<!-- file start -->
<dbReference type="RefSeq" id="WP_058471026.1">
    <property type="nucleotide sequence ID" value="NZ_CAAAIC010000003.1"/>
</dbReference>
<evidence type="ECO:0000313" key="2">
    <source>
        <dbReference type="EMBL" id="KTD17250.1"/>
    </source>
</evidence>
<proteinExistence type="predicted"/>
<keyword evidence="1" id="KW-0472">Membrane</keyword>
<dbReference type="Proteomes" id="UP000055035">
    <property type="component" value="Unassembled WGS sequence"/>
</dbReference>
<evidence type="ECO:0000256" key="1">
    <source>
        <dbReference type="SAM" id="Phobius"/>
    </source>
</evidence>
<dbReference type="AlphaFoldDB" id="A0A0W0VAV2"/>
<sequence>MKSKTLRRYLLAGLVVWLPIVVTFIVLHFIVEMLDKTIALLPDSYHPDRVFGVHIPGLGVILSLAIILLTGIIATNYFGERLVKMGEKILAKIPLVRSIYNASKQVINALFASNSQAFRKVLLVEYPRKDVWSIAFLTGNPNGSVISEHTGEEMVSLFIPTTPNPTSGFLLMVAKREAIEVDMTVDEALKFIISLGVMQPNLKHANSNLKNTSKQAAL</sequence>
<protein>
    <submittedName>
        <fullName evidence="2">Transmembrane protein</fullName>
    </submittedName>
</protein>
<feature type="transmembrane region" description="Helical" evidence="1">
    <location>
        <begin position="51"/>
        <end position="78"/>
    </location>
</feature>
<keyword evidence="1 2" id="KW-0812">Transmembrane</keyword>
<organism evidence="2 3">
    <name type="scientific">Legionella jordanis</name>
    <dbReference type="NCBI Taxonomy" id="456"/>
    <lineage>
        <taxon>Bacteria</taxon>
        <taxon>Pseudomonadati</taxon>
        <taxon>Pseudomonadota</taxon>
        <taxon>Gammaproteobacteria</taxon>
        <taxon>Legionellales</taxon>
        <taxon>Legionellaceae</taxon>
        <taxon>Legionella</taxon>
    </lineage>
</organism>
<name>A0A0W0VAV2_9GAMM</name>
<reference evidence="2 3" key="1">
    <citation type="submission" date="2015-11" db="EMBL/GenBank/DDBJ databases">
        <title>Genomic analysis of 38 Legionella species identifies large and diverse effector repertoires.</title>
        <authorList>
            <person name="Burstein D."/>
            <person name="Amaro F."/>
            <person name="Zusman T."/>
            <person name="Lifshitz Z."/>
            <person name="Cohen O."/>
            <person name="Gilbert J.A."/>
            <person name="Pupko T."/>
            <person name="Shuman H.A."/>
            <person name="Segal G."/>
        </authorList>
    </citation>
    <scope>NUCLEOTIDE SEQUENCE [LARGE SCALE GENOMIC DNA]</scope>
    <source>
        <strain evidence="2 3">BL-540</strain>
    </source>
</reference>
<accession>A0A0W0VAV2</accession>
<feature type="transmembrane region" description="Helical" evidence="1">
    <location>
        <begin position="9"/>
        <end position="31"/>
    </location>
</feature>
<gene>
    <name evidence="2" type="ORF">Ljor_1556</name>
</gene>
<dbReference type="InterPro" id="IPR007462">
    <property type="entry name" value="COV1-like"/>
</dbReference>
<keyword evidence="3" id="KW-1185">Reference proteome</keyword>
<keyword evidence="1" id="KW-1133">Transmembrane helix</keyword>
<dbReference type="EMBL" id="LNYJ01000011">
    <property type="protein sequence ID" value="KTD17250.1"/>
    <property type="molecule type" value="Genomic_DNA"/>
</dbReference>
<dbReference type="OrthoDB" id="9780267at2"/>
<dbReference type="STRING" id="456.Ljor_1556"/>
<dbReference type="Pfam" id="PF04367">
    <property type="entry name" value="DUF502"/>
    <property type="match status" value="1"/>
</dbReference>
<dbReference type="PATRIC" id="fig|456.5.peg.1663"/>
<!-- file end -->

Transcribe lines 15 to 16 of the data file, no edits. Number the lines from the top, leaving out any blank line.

    <source>
        <dbReference type="SAM" id="Phobius"/>